1801:   publication of The Father and Daughter, a Tale, in Prose: with an Epistle from The Maid of Corinth to her Lover; and Other Poetical Pieces by Longman, Hurst, Rees, Orme & Brown; 2nd edition (of the
prose tale only, but advertising a volume of poems soon to be published); engraved portrait (Mackenzie after John Opie) with “Memoirs of Mrs. Opie” published in The Lady’s Monthly Museum (March)

1802:   publication of Poems and An Elegy to the Memory of the Late Duke of Bedford; songs solicited by Thompson for his collection of Welsh airs

1803:   engraved portrait (Ridley after John Opie) with biographical notice published in European Magazine (May)

1805:   publication of Adeline Mowbray: or, The Mother and Daughter (Jan), a novel based in part on the relationship between Godwin and Wollstonecraft

1806:   publication of Simple Tales, a collection of stories

1807:   death of John Opie (9 April), buried in St. Paul’s (20 April); AAO returns to Norwich where she edits her husband’s lectures delivered to the Royal Academy just prior to his death; publication of The Warrior’s Return and Other Poems; engraved portrait (Hopwood after John Opie) with “Memoir” attributed to Mrs. Taylor published in The Cabinet (June)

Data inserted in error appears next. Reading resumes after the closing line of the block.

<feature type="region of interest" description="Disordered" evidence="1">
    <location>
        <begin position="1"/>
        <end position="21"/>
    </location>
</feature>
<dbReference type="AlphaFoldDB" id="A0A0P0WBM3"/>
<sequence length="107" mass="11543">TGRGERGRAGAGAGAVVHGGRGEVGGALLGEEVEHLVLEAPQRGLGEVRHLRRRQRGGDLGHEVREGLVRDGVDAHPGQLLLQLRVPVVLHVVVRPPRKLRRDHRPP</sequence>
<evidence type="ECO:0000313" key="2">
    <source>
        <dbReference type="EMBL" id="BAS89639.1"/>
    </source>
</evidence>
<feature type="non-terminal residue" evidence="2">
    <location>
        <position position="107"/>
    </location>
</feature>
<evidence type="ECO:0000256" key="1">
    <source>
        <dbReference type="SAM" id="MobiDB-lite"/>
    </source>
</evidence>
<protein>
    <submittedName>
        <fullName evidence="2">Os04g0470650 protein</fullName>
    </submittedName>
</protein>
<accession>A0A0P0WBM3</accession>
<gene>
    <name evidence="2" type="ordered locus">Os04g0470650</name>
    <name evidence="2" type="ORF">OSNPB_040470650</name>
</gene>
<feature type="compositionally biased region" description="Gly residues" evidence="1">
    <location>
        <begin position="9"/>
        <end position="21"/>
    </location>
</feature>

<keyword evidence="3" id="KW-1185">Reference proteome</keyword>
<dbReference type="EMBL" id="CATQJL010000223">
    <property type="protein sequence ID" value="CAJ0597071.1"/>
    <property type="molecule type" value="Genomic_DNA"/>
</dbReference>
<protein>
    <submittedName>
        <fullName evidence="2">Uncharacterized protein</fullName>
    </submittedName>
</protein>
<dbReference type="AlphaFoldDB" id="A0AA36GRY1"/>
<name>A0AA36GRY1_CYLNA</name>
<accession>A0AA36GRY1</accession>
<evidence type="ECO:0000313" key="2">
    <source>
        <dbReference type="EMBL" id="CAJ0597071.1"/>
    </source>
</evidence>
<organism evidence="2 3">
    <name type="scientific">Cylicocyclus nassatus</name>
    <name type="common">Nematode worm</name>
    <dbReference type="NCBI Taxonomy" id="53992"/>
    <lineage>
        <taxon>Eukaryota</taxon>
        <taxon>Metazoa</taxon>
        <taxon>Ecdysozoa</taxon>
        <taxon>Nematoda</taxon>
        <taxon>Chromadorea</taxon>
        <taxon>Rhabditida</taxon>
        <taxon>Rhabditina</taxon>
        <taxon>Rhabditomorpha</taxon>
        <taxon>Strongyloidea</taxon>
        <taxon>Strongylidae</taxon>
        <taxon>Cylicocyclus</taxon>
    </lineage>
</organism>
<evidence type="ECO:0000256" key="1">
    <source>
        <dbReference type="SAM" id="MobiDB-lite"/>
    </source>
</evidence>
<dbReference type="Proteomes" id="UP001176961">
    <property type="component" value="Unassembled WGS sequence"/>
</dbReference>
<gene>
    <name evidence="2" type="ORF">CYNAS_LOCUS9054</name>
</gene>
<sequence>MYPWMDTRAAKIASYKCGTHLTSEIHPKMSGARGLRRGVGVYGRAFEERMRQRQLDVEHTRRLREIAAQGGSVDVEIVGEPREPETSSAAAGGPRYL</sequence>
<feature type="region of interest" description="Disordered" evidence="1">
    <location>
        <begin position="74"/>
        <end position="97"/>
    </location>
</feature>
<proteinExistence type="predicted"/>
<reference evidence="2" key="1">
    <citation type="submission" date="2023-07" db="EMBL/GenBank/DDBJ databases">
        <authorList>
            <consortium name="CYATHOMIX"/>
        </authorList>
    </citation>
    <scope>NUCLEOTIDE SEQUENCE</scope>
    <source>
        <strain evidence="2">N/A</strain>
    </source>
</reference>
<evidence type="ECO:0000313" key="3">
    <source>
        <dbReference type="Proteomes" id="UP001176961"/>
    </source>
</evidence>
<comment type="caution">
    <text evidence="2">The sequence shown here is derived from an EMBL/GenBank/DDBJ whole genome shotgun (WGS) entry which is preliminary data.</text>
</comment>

1809:   publication of John Opie’s Lectures on Painting, with a Memoir by AAO; Paer creates opera Agnese, libretto by Luigi Buonovoglia based on Filippo Casari’s Italian adaptation of The Father and Daughter, Agnesi di Fiz-Endry

1810:   production of Twenty Years Ago! a new melodramatic entertainment in two acts, based on “Love and Duty” from Simple Tales; music by Pocock, libretto by Welsh

1812:   publication of Temper; or, Domestic Scenes: A Tale; quotes 4 lines from William Hayley’s The Triumph of Temper (1781) leading to sustained correspondence

1813:   publication of Tales of Real Life

1814:   leaves Unitarian church and begins attending Quaker services

1815:   production of Smiles and Tears, a play by Mrs Kemble based on The Father and Daughter (15 December); production of The Noble Outlaw, a comic opera by Henry Rowley Bishop with one
lyric, “The Pilgrim of Love,” with words by Opie republished many times throughout the century; engraved portrait (Heath after John Opie) published in Lady’s Magazine (October); introduced to Sir Walter Scott, who tells her he wept on reading The Father and Daughter

1816:   publication of Valentine’s Eve

1817:   L’Agnese first produced in London; engraved portrait (Hogwood after John Opie) published in The Ladies’ Monthly Museum (February)